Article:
Number of Participants: 200
Hours Donated: 3
Value of Time Served: $5,070
Event Type: Veterans & Military Families
School: Canandaigua Academy
Date: September 11, 2022
East Street, Canandaigua
The event was three hours long and students helped organize and raise money for local fire departments. About 200 student-athletes participated in the memorial stair climb!
ROCHESTER, N.Y. — Students and participants stepped up for Canandaigua Academy’s second annual community stair climb to remember the brave men and women that died on Sept. 11.
“It truly was a devastating day, not just for our country, but for the world,” high school graduate Katie Compton said. “I think it’s really important that communities do things like this. And that’s why I’m so honored to be here.”
For some, the event gave the opportunity to reflect on their own personal experiences.
“I was actually sent down three weeks after it happened,” volunteer Michael Tucker said. “It was with the New York National Guard at the time. Being there firsthand brings a lot of realism of what being an American is. And when you see this it brings a lot of people together.”
Tucker spreads awareness through his photos at Canandaigua Academy to showcase his work to students of his own first encounter at Ground Zero.
“So a lot of these photos are from a different perspective,” Tucker said. “You know I figured I should bring them out to the people, the community. No matter where I live get to see them.”
The photos allow future generations to remember the lives that were lost.”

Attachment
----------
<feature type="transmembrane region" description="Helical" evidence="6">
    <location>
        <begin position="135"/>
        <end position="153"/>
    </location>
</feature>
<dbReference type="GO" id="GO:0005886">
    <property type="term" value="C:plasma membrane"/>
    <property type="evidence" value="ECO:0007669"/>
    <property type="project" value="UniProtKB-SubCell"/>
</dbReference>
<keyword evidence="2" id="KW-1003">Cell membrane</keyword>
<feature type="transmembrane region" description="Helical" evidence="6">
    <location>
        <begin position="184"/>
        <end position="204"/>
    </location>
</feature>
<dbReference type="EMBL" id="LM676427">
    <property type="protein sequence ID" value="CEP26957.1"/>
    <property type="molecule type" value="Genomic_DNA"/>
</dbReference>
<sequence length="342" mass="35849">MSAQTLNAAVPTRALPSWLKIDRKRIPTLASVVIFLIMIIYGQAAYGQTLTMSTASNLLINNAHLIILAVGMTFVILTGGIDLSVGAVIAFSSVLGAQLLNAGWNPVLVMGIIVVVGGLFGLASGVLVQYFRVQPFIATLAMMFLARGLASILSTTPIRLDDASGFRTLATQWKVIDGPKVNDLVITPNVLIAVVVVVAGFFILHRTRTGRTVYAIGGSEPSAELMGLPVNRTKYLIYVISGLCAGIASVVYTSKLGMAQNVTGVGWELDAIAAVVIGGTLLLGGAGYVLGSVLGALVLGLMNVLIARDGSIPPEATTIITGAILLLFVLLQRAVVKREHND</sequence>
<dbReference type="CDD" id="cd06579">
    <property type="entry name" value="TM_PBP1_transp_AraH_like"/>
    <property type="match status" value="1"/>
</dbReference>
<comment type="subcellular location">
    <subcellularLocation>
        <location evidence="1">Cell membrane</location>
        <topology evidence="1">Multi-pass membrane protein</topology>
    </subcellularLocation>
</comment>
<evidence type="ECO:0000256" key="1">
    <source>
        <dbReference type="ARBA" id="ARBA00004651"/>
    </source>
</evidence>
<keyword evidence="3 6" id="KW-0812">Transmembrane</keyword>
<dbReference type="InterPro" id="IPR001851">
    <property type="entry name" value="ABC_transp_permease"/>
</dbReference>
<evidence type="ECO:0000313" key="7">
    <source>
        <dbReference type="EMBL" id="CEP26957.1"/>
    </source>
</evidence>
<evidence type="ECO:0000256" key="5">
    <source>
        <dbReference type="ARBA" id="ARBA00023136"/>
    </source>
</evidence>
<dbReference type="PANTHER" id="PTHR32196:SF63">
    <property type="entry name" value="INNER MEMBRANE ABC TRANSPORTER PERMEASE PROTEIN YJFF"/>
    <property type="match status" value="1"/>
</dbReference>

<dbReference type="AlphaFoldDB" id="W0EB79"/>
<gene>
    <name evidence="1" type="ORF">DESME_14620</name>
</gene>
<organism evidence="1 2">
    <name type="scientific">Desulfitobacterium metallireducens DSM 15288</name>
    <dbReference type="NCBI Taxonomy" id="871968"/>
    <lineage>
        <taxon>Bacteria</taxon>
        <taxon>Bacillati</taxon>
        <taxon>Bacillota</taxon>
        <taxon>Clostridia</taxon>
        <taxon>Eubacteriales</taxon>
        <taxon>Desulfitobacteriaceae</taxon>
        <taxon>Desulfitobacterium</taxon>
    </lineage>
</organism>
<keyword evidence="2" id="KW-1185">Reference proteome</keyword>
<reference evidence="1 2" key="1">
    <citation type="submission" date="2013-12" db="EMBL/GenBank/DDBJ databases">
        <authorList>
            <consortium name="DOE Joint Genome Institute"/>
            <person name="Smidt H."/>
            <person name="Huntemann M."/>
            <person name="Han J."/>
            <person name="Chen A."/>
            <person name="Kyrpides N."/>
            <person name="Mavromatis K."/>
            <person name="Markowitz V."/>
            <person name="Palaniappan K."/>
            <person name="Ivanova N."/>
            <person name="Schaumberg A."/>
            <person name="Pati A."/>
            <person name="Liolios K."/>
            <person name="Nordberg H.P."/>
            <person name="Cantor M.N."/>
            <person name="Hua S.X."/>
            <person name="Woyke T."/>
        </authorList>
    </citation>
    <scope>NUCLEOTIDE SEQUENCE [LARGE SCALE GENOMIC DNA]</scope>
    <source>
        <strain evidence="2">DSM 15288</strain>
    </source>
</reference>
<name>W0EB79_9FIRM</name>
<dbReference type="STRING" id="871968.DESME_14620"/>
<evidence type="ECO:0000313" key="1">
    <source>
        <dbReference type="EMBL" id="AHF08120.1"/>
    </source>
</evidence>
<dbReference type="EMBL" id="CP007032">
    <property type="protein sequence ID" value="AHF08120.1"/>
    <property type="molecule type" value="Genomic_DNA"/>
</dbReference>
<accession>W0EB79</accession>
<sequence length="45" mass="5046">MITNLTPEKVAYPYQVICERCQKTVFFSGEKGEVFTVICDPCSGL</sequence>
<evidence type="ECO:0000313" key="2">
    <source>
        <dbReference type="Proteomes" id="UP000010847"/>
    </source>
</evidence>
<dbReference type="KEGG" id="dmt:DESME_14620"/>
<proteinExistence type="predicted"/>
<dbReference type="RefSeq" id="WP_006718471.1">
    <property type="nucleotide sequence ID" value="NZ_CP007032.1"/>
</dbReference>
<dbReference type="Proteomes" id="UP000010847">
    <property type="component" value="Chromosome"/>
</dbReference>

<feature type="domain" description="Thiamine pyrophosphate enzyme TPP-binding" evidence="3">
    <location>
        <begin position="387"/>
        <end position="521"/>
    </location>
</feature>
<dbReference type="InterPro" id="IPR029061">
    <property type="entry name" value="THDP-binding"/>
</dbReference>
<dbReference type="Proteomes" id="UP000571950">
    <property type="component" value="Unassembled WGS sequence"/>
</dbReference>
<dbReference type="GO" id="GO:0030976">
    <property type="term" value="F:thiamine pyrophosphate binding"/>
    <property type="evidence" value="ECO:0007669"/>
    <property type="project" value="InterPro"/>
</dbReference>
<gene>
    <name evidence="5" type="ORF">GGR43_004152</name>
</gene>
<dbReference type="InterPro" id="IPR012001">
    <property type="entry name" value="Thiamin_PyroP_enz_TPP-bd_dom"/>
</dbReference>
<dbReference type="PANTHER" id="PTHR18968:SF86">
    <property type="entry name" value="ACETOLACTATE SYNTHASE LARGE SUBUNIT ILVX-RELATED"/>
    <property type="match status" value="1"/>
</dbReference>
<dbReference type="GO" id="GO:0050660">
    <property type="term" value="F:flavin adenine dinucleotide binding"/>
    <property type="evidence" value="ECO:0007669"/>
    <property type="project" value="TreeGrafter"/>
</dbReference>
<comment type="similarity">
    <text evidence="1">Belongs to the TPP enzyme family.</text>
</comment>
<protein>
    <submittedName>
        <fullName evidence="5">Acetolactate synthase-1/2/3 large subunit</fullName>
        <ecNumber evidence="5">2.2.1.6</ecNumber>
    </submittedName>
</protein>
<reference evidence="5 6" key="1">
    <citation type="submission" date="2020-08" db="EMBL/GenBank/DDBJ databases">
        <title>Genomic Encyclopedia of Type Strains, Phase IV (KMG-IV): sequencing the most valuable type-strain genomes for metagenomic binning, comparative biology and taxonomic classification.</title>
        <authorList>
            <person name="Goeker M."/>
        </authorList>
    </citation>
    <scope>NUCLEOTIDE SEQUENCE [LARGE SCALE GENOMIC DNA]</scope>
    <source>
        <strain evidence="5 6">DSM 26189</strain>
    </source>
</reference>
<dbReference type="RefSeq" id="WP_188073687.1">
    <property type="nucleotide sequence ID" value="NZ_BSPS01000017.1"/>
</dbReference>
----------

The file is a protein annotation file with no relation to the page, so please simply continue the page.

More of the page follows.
“I had these pictures hidden for so long, I was afraid people might not want to see them but then I decided it’s doing no good,” Tucker said. “I think just keeping the memory of those that didn’t survive alive.”
Organizer and secretary of special affairs, Jean Ferris, started the event last year to raise money for the National Fallen Fighters Foundation, a nonprofit created by Congress to honor those heroes and assist their families. The proceeds will also be split between their local fire and EMS departments.
“We were like we need to take a step outside and think of important things,” Ferris said. “And it was around the time of the 20th anniversary. So we decided to do something positive for the school and community.”
The symbolic memorial honors the brave men and women firefighters and first responders who rushed into the World Trade Center towers and climbed the stairs to help the victims trapped inside.
“All those heroes that don’t ask for anything in return and go in for our families, our communities’ families, and sometimes don’t come back,” Ferris said. “So I want them to take away everything they sacrificed and not be forgotten.”